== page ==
[swift-dev] Thread safety of weak properties

Mike Ash mike at mikeash.com
Sat Dec 12 11:29:35 CST 2015

On Dec 12, 2015, at 3:29 AM, Kevin Ballard via swift-dev <swift-dev at swift.org> wrote:
> On Sat, Dec 12, 2015, at 12:01 AM, Kevin Ballard wrote:
>> Another possible fix is to just atomically load/store the Value pointer itself (assuming all platforms Swift runs on supports lock-free atomic pointers). This way if the object is deallocating, it would attempt an atomic CAS on the pointer to null it out, and only release the object if it wasn't already null. This means all writes to weak pointers now require an atomic write, but the benefit over the activity count / spinlock is reads don't have to perform an atomic write while the object is still alive, only an atomic read (although I'm not sure offhand if there's any practical performance difference there). And with this approach, it now becomes easy to make read/write and write/write safe. Whether this approach is worth doing depends on how many weak writes there are compared to weak reads (and offhand I don't have any idea there, except I do know I see an awful lot of code that looks like `weakRef?.foo(); weakRef?.bar(); weakRef?.baz()`).
> I take it back, this is still unsafe because the object can get free'd while another thread is in the process of checking its refcount.
> At the moment I'm leaning towards the activity count idea, though I'm not sure why you need a 16-byte CAS for that.

Yes, I initially thought of the CAS idea as well, but it doesn't work, like you say.

For the activity count, I was thinking that you'd need to update it atomically along with the weak pointer. But thinking more, I believe that's unnecessary. In fact, the weak pointer doesn't even need to be updated at all.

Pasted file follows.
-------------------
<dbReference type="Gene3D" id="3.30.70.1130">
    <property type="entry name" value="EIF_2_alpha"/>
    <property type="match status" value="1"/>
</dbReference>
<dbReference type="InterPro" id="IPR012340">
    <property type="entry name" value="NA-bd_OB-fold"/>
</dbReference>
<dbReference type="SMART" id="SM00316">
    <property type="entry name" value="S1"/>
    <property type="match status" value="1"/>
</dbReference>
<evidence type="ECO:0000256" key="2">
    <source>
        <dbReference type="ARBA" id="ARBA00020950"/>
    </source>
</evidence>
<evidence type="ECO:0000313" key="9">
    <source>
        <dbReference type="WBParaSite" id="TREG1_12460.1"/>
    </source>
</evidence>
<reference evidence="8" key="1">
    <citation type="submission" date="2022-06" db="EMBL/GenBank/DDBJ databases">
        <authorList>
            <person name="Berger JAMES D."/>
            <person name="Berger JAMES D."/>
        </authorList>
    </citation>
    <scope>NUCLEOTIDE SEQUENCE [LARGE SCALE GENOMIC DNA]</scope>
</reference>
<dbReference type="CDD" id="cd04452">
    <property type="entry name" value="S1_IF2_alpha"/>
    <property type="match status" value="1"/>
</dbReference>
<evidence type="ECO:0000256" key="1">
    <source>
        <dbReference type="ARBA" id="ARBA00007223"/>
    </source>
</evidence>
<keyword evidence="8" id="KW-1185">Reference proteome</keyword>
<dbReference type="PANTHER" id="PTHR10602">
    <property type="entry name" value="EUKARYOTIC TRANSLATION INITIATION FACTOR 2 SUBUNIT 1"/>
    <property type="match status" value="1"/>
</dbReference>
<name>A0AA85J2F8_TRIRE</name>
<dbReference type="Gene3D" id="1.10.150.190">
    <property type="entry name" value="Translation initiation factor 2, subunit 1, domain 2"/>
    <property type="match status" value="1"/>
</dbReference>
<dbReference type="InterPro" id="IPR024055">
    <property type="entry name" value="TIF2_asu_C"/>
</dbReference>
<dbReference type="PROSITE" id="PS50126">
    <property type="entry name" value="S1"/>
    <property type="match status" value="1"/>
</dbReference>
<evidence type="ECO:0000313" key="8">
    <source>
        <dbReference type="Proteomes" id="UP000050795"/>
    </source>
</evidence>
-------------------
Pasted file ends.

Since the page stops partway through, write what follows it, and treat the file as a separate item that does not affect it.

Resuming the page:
Here's how I envision this one working. Let's say the weak pointer itself looks like `(ptr, count)`. Define a special value for `count` that means "the weak pointer has been zeroed out." 0xFFFFFFFFFFFFFFFF would be a good candidate. Then reading looks like:

	(obj, count) = *ref
	if count == 0xFFFFFFFFFFFFFFFF: return null
	CAS(ref->count, count, count + 1)
	if failed: restart from the top
	if obj.isDeallocating():
		CAS(ref->count, 1, 0xFFFFFFFFFFFFFFFF)
		if success: weakRelease(obj)
		return null
		result = tryRetain(obj)
		return result

If an atomic increment is faster than a compare-and-swap loop (probably the case on x86-64?) then you could modify this to say that the top bit of count means "reference is null," then read can safely do an atomic increment and check the top bit of the result to know how to proceed.

For what it's worth, I implemented stealing the bottom bit for a spinlock yesterday and it's pretty nice and easy. I'm a bit conflicted on cutting down on concurrency but preserving weak references as a single pointer, versus improving concurrency but taking up more memory to store them. Concurrency is probably more important.


More information about the swift-dev mailing list